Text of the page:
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Daisy Bell

By on Aug 8, 2008 in Food For Thought, Tech Takes | 0 comments

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Daisy Bell is a song very close to my heart, it was composed by Henry Dacre in 1892 as an ode to the beauty of a real life “daisy”, Frances Evelyn Maynard. However this is not the event that makes it special for me. It was the first song ever to be sung by electronic speech synthesis in bell labs by John Kelly in 1962 on an IBM 704 computer and guess who visited this facility? Aurthur C. Clarke, who then used this very song in 2001 a space odyssey during HAL’s most famous deactivation. Then again, the whole point is that it opened up a whole new frontier (speech synthesis) which soon became mainstream after this pioneering stunt took place.

There are several ways of doing speech synthesis one of them is known as concatenative synthesis. Which is stringing together recorded speech from a huge speech and then playing it with an associated file with it’s keyword or the phones, phrase etc. which are being said in the sentence, the down side of this is that it doesn’t sound continuous unless one uses algorithms to level out the volume difference , which might occur between two clips or there might be a slightly different speaking style in which the human speaks between two clips. Thus if the glitches are taken care of it is one of the most convincing forms but then again this system uses a huge database for generating speech , now the implications are that it takes up space and computing power to access it so it can be inefficient for small scale implementation but then again there is miniaturization.

One could also use Diphones which are nothing but transition between two sounds or phones so you use these to create speech in a very rambling sort of way. Personally I like this method as it will use up less space and it will be in my opinion extremely convincing when we make it work like it should work, however the problem is that it’s pretty hard to do that…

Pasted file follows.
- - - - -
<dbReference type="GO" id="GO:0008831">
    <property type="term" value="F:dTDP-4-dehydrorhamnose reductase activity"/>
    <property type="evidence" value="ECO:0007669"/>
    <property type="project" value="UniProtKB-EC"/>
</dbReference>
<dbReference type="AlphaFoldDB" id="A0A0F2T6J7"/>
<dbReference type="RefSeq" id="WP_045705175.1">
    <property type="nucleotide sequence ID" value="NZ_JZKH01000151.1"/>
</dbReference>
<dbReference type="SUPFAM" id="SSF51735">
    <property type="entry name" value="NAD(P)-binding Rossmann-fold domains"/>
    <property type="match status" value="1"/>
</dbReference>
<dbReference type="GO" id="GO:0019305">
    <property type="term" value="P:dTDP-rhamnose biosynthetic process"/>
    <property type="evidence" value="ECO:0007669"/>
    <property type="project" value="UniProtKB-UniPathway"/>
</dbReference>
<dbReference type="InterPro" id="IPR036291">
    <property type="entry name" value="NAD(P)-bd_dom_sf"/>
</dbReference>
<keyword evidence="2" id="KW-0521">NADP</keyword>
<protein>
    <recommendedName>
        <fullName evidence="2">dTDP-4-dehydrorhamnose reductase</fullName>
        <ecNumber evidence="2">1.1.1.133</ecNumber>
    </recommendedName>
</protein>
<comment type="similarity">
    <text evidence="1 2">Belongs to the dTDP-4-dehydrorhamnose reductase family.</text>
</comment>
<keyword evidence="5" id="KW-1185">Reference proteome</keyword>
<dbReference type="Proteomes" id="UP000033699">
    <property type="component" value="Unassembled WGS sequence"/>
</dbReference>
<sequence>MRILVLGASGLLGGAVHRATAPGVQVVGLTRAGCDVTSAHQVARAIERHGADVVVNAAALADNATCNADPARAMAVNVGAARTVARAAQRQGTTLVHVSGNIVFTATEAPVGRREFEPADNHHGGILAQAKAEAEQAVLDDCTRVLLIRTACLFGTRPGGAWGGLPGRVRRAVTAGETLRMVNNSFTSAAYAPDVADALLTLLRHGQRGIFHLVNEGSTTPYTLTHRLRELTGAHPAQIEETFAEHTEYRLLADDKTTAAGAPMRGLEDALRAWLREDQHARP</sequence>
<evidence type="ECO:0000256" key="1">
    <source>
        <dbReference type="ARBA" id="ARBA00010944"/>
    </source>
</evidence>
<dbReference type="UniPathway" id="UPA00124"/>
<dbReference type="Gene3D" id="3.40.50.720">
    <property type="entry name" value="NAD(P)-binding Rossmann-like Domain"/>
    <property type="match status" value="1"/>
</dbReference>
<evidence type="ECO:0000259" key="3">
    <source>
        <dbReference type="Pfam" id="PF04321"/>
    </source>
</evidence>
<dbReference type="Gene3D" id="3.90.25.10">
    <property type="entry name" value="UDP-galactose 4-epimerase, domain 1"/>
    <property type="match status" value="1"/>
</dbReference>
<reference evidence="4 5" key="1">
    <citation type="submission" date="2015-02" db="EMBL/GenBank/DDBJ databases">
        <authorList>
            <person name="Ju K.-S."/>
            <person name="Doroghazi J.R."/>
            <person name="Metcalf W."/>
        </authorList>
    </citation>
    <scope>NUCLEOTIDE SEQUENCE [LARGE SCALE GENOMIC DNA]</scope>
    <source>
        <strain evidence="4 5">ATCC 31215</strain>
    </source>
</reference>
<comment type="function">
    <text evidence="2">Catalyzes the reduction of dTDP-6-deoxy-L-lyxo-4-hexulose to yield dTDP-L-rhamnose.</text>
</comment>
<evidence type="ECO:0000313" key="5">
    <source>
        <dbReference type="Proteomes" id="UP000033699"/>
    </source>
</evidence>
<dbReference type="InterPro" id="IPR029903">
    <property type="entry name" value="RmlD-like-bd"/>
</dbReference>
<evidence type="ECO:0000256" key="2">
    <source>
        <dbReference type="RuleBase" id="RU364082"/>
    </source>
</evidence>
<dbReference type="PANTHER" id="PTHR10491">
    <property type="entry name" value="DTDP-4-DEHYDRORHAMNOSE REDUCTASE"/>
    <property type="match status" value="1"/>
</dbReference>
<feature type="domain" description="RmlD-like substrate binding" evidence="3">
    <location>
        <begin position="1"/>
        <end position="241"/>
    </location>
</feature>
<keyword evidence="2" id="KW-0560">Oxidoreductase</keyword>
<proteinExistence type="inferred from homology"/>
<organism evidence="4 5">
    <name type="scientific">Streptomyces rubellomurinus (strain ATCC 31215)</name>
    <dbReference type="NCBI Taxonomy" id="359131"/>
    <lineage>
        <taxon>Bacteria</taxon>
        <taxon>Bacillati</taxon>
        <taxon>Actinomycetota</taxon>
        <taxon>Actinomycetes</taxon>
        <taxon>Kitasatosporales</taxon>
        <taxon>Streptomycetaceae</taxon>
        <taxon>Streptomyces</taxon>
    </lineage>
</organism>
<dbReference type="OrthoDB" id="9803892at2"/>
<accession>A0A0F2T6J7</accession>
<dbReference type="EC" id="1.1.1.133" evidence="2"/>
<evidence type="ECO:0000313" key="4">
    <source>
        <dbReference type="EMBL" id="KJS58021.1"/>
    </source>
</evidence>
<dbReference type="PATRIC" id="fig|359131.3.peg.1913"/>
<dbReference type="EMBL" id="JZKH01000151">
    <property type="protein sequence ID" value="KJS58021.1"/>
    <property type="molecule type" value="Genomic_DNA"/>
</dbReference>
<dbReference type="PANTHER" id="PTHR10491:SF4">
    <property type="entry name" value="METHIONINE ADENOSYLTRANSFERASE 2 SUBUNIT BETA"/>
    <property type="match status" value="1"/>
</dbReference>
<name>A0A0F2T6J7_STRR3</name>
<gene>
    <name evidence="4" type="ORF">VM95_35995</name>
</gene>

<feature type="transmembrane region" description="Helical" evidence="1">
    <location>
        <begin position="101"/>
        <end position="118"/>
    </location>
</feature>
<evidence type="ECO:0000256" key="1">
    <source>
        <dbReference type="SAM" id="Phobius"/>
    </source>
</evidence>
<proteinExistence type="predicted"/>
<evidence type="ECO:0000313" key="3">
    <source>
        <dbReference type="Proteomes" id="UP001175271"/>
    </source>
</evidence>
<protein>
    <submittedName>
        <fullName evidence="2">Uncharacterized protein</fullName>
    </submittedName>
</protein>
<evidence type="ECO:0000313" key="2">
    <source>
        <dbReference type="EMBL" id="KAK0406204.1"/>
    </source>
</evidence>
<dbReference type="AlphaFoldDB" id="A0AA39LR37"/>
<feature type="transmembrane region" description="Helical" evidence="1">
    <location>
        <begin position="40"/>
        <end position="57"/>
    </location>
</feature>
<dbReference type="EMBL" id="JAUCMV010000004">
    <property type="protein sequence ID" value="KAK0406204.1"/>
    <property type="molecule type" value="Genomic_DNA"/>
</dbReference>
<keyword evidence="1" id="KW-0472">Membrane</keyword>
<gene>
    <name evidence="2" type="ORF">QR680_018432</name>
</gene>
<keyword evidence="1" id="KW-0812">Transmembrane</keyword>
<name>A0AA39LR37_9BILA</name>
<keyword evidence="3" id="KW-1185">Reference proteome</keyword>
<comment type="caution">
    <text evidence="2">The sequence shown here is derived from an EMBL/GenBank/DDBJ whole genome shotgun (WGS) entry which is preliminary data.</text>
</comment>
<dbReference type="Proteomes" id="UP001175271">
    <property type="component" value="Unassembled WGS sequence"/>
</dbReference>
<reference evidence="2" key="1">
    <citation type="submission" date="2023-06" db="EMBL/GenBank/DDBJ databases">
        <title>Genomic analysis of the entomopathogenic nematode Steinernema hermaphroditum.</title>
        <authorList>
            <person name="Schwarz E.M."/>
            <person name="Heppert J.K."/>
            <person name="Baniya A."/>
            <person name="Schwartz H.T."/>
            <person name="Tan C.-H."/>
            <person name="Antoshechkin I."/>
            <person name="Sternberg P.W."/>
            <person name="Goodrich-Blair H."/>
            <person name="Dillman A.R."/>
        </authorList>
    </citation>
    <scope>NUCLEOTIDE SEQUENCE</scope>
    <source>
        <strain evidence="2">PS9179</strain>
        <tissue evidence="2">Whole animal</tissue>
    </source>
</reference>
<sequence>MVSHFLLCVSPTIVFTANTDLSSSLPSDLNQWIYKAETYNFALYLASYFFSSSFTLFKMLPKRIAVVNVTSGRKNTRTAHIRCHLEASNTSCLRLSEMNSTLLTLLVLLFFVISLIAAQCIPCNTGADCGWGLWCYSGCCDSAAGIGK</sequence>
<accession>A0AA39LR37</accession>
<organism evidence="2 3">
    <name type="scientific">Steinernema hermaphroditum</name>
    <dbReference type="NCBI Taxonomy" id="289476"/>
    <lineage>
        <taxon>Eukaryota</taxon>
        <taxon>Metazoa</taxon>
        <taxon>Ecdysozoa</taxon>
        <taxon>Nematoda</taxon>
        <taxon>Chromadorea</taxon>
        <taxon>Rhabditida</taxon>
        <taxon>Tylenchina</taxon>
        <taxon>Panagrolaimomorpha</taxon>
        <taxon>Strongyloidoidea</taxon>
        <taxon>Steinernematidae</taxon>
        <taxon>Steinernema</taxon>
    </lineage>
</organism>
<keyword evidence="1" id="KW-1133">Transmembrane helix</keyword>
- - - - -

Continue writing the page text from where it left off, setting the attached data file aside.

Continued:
The rest of them are in my opinion needlessly complex like formant synthesis

Formant synthesis does not use human speech samples at runtime. Instead, the synthesized speech output is created using an acoustic model. Parameters such as fundamental frequency, voicing, and noise levels are varied over time to create a waveform of artificial speech. This method is sometimes called rules-based synthesis; however, many concatenative systems also have rules-based components.

This doesn’t produce convincing speech in any case, possibly due to the fact that our models are not that thorough or however it currently it does have a few advantages but then again it’s needlessly complicated. Now the thing is that there exists every type of system one can think of but the main argument here is to make them seamless and reliable. It may be like early computer graphics given enough time and computational power we may finally reach HAL…



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